AB 5 is making waves in California by changing the way companies will classify workers. AB 5 codifies the ABC test adopted by the California Supreme Court in Dynamex Operations West, Inc. v. Superior Court (2018) 4 Cal.4th 903 (“Dynamex”). In Dynamex, the Court held that for violations of California’s wage orders, a worker is presumed to be an employee, unless the business proves the following: Read More ›

Chicago Adopts “Fair Work Week Ordinance”

Expansive Law Aimed at Predictive Scheduling for Workers, Limiting Employers’ Ability to Unilaterally Change Work Hours

On July 24, 2019, the City of Chicago enacted the “Fair Work Week Ordinance,” requiring that many businesses provide workers with up to two-weeks advance notice of their work hours and schedules. The FWW Ordinance becomes effective on July 1, 2020, and will require employers from a broad spectrum of industries to set most employee schedules at least 10 days in advance. Read More ›

Lawsuit Filed to Stop August 1 Effective Date of San Antonio Paid Sick Leave Ordinance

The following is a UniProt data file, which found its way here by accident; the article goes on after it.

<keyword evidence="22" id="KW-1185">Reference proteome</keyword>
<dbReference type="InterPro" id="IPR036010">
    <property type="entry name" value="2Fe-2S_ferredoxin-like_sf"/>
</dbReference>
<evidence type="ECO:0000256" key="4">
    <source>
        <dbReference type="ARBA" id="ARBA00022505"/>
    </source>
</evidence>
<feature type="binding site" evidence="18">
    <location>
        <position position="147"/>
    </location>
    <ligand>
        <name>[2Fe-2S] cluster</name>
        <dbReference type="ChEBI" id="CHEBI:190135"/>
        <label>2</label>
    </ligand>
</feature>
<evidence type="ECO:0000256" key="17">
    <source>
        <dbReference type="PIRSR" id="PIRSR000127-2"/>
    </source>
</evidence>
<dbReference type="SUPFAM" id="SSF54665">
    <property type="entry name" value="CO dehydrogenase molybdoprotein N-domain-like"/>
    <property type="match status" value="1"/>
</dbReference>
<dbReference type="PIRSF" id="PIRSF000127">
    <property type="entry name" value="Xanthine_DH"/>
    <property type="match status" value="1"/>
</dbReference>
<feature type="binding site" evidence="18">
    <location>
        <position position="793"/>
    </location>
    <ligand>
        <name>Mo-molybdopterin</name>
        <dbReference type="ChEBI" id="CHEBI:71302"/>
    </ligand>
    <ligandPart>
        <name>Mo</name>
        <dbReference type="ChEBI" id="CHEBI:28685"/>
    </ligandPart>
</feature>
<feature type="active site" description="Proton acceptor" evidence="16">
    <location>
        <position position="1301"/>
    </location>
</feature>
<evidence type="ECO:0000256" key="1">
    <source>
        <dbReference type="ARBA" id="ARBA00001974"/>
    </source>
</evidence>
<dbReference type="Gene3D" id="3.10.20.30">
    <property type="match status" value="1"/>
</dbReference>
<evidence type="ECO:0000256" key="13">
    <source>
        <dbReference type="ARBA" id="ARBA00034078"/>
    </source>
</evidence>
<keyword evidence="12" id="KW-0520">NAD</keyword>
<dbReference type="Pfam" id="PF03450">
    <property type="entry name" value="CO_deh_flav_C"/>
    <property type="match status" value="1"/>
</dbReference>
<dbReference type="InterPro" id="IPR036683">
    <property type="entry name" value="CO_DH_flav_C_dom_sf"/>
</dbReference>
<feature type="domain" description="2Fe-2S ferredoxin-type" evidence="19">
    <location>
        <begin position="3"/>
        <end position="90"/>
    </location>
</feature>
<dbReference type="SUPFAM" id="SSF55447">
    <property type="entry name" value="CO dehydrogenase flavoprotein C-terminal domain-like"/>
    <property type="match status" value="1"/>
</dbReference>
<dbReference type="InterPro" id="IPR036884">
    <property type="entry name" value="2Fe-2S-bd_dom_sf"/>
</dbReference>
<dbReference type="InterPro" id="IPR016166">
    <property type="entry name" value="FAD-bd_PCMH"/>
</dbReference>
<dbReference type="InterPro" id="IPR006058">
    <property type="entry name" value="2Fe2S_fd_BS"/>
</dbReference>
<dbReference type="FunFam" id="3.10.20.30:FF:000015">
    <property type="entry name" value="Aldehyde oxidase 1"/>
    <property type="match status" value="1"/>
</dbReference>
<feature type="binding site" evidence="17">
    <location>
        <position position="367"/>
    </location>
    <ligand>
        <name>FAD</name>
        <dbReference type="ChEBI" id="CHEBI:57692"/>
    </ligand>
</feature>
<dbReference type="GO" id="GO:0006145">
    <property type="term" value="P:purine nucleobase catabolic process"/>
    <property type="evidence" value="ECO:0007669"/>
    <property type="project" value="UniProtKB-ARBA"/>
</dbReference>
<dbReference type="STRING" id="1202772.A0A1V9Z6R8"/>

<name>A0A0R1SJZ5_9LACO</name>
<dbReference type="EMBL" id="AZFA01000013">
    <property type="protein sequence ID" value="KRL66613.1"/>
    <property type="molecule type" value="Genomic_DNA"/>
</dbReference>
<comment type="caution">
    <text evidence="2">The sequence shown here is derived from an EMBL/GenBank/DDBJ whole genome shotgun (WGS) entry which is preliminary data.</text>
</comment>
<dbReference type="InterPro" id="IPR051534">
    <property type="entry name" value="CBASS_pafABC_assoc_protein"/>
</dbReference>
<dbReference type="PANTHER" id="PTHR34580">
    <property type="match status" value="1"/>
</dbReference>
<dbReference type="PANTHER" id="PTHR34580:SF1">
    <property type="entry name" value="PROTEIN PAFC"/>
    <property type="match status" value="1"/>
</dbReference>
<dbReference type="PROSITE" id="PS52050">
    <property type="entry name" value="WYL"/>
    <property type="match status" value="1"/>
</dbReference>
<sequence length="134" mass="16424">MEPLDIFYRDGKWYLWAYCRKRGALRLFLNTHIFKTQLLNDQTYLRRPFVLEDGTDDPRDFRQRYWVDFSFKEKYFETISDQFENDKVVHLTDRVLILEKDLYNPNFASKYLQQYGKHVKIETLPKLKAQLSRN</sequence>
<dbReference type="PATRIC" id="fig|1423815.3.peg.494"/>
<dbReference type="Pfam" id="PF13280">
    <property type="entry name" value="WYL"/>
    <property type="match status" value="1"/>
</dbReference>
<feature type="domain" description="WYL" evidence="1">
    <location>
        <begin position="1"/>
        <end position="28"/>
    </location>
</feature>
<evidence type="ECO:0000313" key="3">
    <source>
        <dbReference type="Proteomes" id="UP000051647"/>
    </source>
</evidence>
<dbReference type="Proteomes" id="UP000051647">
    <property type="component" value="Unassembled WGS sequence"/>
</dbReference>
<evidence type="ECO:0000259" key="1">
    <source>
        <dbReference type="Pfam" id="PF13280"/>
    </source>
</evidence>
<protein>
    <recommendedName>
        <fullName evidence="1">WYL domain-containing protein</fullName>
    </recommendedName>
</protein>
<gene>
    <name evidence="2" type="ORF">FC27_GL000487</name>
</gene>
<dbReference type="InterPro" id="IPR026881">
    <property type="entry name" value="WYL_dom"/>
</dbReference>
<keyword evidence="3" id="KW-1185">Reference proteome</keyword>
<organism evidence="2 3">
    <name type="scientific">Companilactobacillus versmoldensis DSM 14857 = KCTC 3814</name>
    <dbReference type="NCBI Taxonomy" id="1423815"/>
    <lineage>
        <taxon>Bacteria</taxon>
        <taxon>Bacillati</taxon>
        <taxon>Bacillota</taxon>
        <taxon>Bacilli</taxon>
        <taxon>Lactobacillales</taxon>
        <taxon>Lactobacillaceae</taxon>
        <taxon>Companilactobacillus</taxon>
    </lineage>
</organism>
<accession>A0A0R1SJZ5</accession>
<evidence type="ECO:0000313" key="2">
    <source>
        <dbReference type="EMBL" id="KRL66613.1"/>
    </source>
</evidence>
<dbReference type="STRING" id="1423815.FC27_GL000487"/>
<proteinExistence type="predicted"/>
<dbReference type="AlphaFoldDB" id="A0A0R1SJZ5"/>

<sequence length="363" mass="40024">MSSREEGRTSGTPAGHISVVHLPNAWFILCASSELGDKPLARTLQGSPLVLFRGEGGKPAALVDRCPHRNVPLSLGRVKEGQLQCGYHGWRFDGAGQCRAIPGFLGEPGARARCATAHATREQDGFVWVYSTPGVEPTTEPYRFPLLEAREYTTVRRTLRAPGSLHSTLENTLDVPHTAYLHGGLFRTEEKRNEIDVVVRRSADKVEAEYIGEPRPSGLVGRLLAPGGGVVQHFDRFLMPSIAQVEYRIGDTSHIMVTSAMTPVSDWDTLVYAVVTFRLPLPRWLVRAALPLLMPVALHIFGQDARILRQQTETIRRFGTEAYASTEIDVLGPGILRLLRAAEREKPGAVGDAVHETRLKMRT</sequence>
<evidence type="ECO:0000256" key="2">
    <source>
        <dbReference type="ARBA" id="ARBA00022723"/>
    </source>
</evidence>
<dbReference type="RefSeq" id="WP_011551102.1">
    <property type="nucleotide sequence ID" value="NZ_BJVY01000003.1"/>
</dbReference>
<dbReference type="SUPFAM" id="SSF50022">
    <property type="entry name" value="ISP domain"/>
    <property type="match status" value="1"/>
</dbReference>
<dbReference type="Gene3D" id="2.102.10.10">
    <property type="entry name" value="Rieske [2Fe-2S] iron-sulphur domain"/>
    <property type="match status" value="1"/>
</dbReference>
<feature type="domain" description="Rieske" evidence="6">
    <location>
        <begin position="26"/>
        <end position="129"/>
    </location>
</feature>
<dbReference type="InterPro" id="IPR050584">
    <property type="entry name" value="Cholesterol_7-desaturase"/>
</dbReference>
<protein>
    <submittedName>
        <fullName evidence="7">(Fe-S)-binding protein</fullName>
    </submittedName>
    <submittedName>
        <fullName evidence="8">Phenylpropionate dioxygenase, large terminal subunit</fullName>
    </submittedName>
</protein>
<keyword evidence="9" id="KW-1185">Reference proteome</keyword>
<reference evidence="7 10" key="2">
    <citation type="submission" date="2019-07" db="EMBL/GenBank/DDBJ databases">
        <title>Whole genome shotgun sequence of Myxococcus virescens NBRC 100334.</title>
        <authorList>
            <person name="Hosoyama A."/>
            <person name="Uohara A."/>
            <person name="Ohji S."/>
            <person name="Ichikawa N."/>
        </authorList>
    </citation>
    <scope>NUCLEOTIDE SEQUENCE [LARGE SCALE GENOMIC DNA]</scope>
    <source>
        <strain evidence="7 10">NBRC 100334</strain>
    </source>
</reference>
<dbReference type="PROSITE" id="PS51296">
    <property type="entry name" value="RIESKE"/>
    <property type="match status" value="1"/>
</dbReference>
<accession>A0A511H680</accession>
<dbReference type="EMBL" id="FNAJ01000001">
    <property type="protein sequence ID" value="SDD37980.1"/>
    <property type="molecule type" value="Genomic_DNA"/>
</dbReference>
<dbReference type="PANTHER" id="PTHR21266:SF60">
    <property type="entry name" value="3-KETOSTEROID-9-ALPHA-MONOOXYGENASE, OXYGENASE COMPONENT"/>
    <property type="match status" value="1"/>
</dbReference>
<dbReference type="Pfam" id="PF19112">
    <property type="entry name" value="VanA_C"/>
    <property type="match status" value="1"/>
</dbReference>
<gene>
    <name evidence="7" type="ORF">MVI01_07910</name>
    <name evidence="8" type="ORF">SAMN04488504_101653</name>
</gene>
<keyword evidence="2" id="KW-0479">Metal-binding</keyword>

UPDATE III: Judge Agrees to Delay San Antonio Paid Sick Leave Ordinance

At a hearing this morning, Judge Sol Casseb entered the Agreed Order submitted by attorneys for the City and the businesses that filed suit regarding their agreement to delay the effective date of the PSL ordinance from August 1 to December 1. Entry of the Agreed Order eliminated the need for a hearing on the businesses’ request for an injunction prohibiting the ordinance from going into effect on August 1 and should, hopefully, allow sufficient time for the Texas Supreme Court to determine whether it will consider the enforceability of the City of Austin’s PSL ordinance, which case is currently pending before the Supreme Court. Read More ›

Justices Highlight Importance Of Title VII Procedural Details

On June 3, 2019, the U.S. Supreme Court resolved the debate in employment discrimination law which had split the circuits. In a unanimous decision, the court held in Fort Bend County v. Davis that the exhaustion requirement that a plaintiff must first bring a Title VII discrimination charge to the U.S. Equal Employment Opportunity Commission or the equivalent state fair employment practices agency is not a jurisdictional requirement, but rather a claims-processing rule that is mandatory but can be forfeited if the defense is not raised in a timely manner. Read More ›